It is nice to have a water resistant phone and not have to worry about getting wet in the rain or falling into a pool, or whatever might ruin other phones.

      • by countach74 ( 2484150 ) on Tuesday September 29, 2015 @03:36PM (#50621713)
        Wireless charging is one of those things that seems kind of pointless until you try it. I imagine it doesn't have the same sort of utility on a smart watch, though, since you (probably) aren't taking your watch off and putting it on the desk every time you sit down. With wireless charging, since it's as simple as setting your device down, I've found it's substantially easier to keep my phone's battery in the lithium ion's happy 40-80% range. Plus it means I almost always have a pretty good charge on my phone, which is good, since I have a Nexus 5. :) I have to say, the lack of wireless charging's a rather big bummer to me--not that I was looking to upgrade yet.
        • At a desk I usually have a charging cord around, to me it seems just as easy to plop it on there for a bit as a charging pad.

          Honestly even a bit easier, because the desk I'm normally at is pretty cluttered, and a pad would get buried while a cord I can pull out to be on top.

          You're right that I don't charge the watch at all during the day.

          The other issue with a charging pad is that I have to bring one traveling - but I think for most phones that doesn't matter, as generally they let you charge either by pad

        • by AmiMoJo ( 196126 )

          I really don't want to go back to wired only charging now. I can do everything else wirelessly. It's a real deal-breaker, and I was ready to pony up for a Nexus 6P.

      • I don't get why people are so enamored with "wireless" charging.

        Echoing the two posts above me. My usb port is always the first thing to go on my phones. Wireless charging means I only need to plug in my phone when updating to a new rooted OS image.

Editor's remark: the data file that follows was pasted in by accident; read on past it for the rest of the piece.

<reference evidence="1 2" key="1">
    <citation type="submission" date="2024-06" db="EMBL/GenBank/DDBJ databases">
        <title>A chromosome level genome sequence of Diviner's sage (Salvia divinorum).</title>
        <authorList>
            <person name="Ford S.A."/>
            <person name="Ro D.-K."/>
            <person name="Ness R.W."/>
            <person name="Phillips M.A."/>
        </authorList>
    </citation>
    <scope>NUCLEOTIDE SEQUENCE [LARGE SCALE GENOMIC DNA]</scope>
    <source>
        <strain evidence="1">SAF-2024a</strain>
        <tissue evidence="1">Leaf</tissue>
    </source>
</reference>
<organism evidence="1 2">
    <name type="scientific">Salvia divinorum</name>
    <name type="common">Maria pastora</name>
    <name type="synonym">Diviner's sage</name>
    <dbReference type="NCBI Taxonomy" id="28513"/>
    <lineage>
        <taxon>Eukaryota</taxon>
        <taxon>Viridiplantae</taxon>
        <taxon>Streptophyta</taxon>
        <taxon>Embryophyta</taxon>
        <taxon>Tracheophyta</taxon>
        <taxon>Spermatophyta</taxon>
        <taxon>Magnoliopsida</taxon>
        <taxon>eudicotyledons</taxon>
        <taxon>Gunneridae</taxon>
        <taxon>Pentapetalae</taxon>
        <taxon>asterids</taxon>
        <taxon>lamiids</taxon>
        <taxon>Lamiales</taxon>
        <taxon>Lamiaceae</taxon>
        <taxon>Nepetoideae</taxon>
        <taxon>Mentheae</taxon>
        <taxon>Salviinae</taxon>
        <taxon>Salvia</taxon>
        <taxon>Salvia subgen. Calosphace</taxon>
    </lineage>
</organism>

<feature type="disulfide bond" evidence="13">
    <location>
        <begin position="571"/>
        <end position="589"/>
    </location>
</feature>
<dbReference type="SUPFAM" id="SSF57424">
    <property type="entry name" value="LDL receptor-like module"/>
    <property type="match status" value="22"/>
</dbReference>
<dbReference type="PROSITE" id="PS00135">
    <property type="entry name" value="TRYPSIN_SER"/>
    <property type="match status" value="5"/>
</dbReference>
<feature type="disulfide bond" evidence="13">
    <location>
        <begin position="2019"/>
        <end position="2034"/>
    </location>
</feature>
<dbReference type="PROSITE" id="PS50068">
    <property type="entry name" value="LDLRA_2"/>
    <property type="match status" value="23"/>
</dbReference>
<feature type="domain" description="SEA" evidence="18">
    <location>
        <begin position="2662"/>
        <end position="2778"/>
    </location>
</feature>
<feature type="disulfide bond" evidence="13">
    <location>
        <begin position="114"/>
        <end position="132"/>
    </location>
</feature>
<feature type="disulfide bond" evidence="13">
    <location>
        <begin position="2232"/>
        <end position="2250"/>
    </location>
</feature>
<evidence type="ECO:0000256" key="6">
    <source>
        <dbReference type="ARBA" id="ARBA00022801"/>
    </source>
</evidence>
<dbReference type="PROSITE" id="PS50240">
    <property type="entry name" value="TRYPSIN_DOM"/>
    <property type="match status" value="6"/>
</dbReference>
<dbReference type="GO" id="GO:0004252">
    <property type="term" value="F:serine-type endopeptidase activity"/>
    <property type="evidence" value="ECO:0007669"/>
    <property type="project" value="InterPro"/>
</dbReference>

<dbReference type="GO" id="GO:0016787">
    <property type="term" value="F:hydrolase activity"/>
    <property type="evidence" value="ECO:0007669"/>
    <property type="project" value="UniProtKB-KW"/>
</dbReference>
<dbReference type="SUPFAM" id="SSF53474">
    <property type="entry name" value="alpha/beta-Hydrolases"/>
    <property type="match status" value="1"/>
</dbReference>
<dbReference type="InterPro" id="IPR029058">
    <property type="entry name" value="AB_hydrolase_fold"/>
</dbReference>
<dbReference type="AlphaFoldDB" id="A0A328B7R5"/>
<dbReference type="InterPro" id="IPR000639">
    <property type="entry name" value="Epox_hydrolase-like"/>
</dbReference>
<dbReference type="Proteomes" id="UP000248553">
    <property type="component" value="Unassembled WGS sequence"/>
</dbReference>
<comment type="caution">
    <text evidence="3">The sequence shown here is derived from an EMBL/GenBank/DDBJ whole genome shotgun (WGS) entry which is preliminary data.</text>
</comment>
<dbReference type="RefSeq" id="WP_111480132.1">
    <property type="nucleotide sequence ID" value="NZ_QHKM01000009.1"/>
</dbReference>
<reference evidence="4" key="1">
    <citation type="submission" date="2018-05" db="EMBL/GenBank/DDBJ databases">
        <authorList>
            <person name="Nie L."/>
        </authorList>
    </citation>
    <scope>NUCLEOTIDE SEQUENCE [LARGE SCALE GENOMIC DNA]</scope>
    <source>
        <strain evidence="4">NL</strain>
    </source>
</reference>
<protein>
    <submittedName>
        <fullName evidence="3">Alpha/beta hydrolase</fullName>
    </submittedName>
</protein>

• by psavo ( 162634 )

        Watch is a different thing from a phone which you can just plonk on the pad. Watch you have to remove from hand and it's bothersome operation in itself. Plonking phone in contrast is much simpler than fiddling with the retarted microusb connector which is always the right way only on the third try.

      • Wireless charging means a phone like the Galaxy S6 can remain completely sealed against dust and water at all times. It also means less risk of damage from strain on the connector.

      • Personal preference, I guess. I really like being able to set my phone in a dock and it charges. And I do not need a proprietary dock. Same for automotive use. I just stick it to the dock and it's charging.

        Yes, one more piece to have but for me so much more convenient. I guess it's a matter of personal choice.

        My current phone is a Nexus 5 that developed a cracked screen over the weekend. I was ready to pull the trigger on the Nexus 5x but I'm having second thoughts. Maybe a Nexus 6 which does support wirele